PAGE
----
• “Precise location information,” further defined as data from any technology that identifies the location of an individual with precision and accuracy within a radius of 1,750 feet.
  • Any information that a regulated entity or a small business, or their respective processor, processes to associate or identify a consumer from non-health data.
  • Data identifying a consumer who seeks healthcare services.

The broad term, “data that identifies a consumer seeking health care services,” is noteworthy. “Health care services” is further defined as “any service provided to a person to assess, measure, improve, or learn about a person’s mental or physical health.” This category of protected data includes information that would merely give an inference of health-care related information. In other words, not really health data as is commonly understood.

What is an Example of "Consumer Health Data”?

Consumer health data will likely bring into the regulatory fold whole new health-adjacent industries. For example, it is conceivable that if a grocery store targets consumers with advertisements for cold medicine or pregnancy-related products, the information derivative of that inference in targeting those ads to those consumers would be considered consumer health data, e.g., demographic data, shopping history, location tracking. The same could be said of any number of physical or mental health related products (think mindfulness apps, Medicare marketers, gym memberships, vitamins, even running shoes) because the information used to target those advertisements could be construed as “provided to a person to … improve a person’s … physical health.”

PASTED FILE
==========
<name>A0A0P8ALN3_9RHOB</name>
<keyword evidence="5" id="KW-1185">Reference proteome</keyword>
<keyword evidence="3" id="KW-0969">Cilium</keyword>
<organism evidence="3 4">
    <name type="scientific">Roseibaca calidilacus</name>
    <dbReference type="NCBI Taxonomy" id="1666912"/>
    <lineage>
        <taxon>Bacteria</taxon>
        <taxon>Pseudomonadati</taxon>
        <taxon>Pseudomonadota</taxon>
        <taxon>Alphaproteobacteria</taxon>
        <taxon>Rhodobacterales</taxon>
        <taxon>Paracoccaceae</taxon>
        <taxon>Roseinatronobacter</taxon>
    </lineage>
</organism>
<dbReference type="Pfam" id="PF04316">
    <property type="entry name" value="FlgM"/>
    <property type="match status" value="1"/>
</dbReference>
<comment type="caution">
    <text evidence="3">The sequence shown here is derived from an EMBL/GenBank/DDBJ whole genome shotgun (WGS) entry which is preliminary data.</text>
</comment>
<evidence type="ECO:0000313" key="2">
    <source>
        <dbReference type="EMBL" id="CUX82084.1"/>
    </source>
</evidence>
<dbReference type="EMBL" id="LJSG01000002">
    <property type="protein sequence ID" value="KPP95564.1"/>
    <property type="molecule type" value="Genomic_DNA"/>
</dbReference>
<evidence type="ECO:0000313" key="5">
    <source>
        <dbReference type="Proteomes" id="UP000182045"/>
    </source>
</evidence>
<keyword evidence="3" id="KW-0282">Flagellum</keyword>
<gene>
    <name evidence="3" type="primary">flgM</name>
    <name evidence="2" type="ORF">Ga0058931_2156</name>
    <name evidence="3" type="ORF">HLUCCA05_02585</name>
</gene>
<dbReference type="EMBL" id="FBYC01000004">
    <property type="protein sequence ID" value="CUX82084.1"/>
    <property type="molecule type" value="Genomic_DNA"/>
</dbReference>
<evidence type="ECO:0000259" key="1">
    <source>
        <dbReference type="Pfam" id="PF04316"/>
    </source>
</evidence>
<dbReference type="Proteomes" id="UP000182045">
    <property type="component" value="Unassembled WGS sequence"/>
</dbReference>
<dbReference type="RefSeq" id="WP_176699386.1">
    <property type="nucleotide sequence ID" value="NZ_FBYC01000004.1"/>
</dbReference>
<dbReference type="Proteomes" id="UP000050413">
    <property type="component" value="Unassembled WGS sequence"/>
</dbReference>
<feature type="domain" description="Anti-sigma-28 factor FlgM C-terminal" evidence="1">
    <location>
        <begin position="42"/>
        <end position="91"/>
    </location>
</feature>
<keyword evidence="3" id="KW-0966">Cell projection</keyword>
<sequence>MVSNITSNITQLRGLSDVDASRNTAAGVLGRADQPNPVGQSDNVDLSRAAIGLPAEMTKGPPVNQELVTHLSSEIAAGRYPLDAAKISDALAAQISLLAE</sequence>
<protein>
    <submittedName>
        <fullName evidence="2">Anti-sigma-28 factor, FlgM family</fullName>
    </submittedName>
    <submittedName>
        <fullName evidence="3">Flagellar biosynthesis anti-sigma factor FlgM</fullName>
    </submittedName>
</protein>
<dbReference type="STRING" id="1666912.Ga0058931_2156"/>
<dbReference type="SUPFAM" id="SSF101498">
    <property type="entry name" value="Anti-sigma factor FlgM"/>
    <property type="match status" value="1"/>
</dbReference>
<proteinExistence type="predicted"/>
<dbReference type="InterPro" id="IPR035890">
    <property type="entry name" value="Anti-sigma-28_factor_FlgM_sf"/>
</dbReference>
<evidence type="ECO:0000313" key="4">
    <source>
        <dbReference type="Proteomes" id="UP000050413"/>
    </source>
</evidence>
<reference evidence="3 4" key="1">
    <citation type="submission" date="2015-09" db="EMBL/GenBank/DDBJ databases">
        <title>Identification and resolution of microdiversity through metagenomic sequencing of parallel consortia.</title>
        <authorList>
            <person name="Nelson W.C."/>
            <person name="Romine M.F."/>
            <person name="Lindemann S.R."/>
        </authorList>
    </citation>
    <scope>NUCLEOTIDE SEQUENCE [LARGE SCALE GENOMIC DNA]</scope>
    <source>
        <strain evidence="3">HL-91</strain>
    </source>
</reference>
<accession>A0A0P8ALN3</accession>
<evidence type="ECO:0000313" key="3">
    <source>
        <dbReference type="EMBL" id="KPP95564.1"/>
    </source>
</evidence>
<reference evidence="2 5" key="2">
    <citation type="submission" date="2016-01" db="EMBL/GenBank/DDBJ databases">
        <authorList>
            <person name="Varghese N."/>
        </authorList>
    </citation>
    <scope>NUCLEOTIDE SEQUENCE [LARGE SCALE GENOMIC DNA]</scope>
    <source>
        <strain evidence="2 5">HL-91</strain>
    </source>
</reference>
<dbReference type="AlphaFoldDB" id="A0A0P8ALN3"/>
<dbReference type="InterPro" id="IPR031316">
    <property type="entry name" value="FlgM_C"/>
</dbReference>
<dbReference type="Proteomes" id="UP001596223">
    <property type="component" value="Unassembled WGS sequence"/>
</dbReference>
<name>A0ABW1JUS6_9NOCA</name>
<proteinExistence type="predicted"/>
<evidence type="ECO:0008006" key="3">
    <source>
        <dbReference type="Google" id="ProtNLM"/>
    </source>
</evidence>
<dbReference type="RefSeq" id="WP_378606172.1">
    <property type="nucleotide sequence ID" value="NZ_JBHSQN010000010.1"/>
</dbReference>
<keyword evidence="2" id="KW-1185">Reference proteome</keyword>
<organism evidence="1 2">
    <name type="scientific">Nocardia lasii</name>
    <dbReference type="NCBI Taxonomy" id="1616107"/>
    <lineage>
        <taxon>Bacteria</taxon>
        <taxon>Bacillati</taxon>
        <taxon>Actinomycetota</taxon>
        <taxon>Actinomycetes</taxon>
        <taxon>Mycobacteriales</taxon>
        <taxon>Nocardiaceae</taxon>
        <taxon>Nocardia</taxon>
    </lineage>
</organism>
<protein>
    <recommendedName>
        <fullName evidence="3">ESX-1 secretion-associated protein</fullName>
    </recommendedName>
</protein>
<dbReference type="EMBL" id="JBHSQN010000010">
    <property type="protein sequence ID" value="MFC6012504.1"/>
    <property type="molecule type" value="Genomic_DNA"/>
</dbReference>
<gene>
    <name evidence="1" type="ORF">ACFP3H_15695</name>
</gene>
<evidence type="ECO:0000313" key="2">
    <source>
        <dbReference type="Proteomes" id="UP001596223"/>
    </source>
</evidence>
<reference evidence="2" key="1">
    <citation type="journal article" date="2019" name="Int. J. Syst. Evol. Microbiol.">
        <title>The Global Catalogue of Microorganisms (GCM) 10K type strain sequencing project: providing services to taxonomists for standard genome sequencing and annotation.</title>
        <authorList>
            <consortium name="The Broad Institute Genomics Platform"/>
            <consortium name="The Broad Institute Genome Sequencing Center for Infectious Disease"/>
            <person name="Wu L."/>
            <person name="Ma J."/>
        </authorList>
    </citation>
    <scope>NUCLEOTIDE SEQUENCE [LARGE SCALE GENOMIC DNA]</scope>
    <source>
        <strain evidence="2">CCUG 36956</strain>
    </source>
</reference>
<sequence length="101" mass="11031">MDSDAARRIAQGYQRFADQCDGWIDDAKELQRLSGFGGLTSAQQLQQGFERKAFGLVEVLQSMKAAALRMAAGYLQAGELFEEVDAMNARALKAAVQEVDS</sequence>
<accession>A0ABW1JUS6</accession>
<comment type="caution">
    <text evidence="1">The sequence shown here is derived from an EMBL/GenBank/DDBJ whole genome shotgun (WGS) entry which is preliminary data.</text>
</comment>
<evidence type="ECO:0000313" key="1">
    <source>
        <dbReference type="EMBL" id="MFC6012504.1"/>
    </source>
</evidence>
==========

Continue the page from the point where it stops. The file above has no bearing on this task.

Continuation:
The WMHMDA defines “biometric data” as “data generated from the measurement or technological processing of an individual’s physiological, biological, or behavioral characteristics and that identifies a consumer, whether individually or in combination with other data.” Biometric data includes, but is not limited to, the following:

  • Imagery of the iris, retina, fingerprint, face, hand, palm, vein patterns, and voice recordings, from which an identifier template can be extracted; or
  • Keystroke patterns or rhythms and gait patterns or rhythms that contain identifying information.

This definition would go far beyond the scope of other biometric privacy laws that often exclude mere photographs, videos, and audio recordings, and make no mention of keystroke patterns or rhythms.

What Entities Must Comply with the WMHMDA¹

The WMHMDA covers what it broadly defines as “regulated entities.”² A regulated entity is “any legal entity that: conducts business in Washington, or produces or provides products or services that are targeted to consumers in Washington,” and that “alone or jointly with others, determines the purpose and means of collecting, processing, sharing, or selling of consumer health data.”